The Connecticut bill now goes to the state House, where indications are it will have a harder time.
“I’m concerned about our state going out on its own on this and the potential economic disadvantage that could cause. I would like to see us be part of a compact with some other states, which would hopefully include one of the bigger states such as New York,” Connecticut House Speaker Brendan Sharkey was quoted in the Hartford Courant.
Not wanting to be first
Even if the bill gets through the legislature and is signed into law, it does require three nearby states to pass similar bills by July 2015 in order to go into effect. It also exempts some food from the labeling mandate: food served or sold in a restaurant for immediate consumption, as well as alcoholic beverages and farm products sold at farmer's markets, roadside stands and pick-your-own farms.
The Connecticut vote comes as bills requiring GMO labeling are making their way through a number of other state legislatures too, with Washington State’s initiative I-522 being the most advanced of these. And at least one nearby state is moving forward rapidly with GMO labeling legislation. The Vermont State House of Representatives also passed a GMO bill, which now will go before the State Senate, something not scheduled to happen before the legislature is next in session in January.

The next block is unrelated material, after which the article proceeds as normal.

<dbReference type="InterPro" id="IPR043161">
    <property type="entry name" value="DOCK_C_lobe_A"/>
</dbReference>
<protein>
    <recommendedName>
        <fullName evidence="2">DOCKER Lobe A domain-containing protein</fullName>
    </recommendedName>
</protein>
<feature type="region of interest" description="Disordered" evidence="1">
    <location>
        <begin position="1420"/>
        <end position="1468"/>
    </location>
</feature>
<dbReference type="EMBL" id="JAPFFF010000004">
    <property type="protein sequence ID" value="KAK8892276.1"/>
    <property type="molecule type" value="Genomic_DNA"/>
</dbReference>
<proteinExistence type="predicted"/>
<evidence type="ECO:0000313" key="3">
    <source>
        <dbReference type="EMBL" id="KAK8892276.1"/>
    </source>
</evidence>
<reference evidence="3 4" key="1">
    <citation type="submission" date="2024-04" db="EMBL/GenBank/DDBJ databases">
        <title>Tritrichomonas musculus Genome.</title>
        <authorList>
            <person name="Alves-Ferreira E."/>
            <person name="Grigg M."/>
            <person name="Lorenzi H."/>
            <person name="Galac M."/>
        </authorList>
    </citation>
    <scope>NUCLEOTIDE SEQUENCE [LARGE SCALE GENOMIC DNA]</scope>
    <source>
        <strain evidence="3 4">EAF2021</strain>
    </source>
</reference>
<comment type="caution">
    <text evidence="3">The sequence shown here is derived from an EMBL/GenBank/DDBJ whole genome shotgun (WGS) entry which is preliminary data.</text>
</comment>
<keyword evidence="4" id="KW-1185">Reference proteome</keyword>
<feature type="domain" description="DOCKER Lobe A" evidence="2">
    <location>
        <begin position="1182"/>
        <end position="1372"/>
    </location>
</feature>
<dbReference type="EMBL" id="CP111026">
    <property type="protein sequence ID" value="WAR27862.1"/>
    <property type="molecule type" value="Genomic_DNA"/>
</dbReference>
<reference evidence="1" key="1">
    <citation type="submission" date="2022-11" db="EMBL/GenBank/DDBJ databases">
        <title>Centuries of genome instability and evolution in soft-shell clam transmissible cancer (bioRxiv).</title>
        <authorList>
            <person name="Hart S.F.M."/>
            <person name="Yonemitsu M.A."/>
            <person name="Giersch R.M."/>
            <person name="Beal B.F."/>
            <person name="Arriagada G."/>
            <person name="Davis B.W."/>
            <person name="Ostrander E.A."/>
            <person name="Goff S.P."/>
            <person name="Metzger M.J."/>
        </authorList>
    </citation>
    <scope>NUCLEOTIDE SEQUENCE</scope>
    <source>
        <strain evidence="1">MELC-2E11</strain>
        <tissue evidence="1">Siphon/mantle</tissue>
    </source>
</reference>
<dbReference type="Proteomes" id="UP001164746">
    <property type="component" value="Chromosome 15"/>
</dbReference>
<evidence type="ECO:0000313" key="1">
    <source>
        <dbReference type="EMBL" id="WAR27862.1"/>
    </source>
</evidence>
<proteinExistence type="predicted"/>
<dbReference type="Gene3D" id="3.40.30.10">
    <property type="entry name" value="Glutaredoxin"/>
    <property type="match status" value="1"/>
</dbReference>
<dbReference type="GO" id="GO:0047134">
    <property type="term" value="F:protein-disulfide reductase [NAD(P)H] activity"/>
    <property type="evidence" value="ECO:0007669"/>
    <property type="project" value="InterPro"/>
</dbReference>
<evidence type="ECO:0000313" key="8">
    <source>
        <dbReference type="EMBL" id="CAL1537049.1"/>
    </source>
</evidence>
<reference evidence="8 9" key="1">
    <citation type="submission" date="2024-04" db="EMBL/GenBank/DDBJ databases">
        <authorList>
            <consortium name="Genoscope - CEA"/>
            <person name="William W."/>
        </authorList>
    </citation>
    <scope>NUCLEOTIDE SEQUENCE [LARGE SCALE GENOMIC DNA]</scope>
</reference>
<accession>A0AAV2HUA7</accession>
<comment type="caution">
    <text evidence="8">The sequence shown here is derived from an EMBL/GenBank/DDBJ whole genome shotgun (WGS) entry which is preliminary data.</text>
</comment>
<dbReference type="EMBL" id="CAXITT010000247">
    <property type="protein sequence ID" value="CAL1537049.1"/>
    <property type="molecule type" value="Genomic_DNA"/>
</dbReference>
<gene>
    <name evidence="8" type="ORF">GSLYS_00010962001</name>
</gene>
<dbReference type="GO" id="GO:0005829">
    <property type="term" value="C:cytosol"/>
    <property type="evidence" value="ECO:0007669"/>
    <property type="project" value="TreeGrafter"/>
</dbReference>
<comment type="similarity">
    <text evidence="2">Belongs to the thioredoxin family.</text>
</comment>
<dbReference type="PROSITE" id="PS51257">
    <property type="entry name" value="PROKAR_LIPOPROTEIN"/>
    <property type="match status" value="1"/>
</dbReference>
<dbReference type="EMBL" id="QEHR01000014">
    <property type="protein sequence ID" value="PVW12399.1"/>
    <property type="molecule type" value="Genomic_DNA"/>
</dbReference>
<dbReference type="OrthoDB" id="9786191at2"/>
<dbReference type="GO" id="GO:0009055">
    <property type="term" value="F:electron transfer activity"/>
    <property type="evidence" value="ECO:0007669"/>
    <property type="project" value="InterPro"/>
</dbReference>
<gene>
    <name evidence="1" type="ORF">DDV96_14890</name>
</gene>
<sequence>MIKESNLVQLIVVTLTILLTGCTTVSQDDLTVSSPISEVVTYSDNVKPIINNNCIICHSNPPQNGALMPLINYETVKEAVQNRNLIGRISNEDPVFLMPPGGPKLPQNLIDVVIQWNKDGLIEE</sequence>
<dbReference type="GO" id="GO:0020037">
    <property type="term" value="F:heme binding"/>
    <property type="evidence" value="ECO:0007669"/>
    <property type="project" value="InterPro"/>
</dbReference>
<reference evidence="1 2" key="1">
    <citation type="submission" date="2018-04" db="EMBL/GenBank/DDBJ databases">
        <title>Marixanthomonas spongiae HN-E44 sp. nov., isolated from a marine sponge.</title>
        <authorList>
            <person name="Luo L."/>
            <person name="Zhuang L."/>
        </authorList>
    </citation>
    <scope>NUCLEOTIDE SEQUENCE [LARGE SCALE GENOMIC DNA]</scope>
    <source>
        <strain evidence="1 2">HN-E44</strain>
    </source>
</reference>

And that bill contains a similar stricture to Connecticut’s to avoid having the state go out on a limb by itself. The bill won’t become law for two years after passage unless two nearby states pass such bills first.
“Connecticut is setting an example for the rest of the country to follow. The time for GMO labeling is now,” said Lisa Stokke, co-founder of grassroots organization Food Democracy Now.
“Americans should have the right to know just as the citizens of more than 60 other countries already do.”
On the national front, the US Senate on Thursday voted down on a 27-71 vote an amendment to the national farm bill offered by Sen. Bernie Sanders, a Vermont independent who caucuses with the Democrats. Sanders’ amendment would have affirmed unequivocally that states have the right torequire such labeling for products sold within their borders.
“Today we have an opportunity with this amendment to affirm once and for all that states do have the right to label food that contains genetically engineered ingredients,” Sanders said on the Senate floor on Wednesday.
Sanders said that even though the move toward labeling is gaining momentum in the state legislatures, some have been discouraged by arguments that labeling is a federal prerogative.
In addition, in late April Sen. Barbara Boxer, D-CA, and Rep. Peter DeFazio, D-OR introduced the Genetically Engineered Food Right-to-Know Act, bipartisan legislation that would require the Food and Drug Administration (FDA) to clearly label genetically engineered foods. That bill is currently before the Health, Education, Labor & Pensions committee.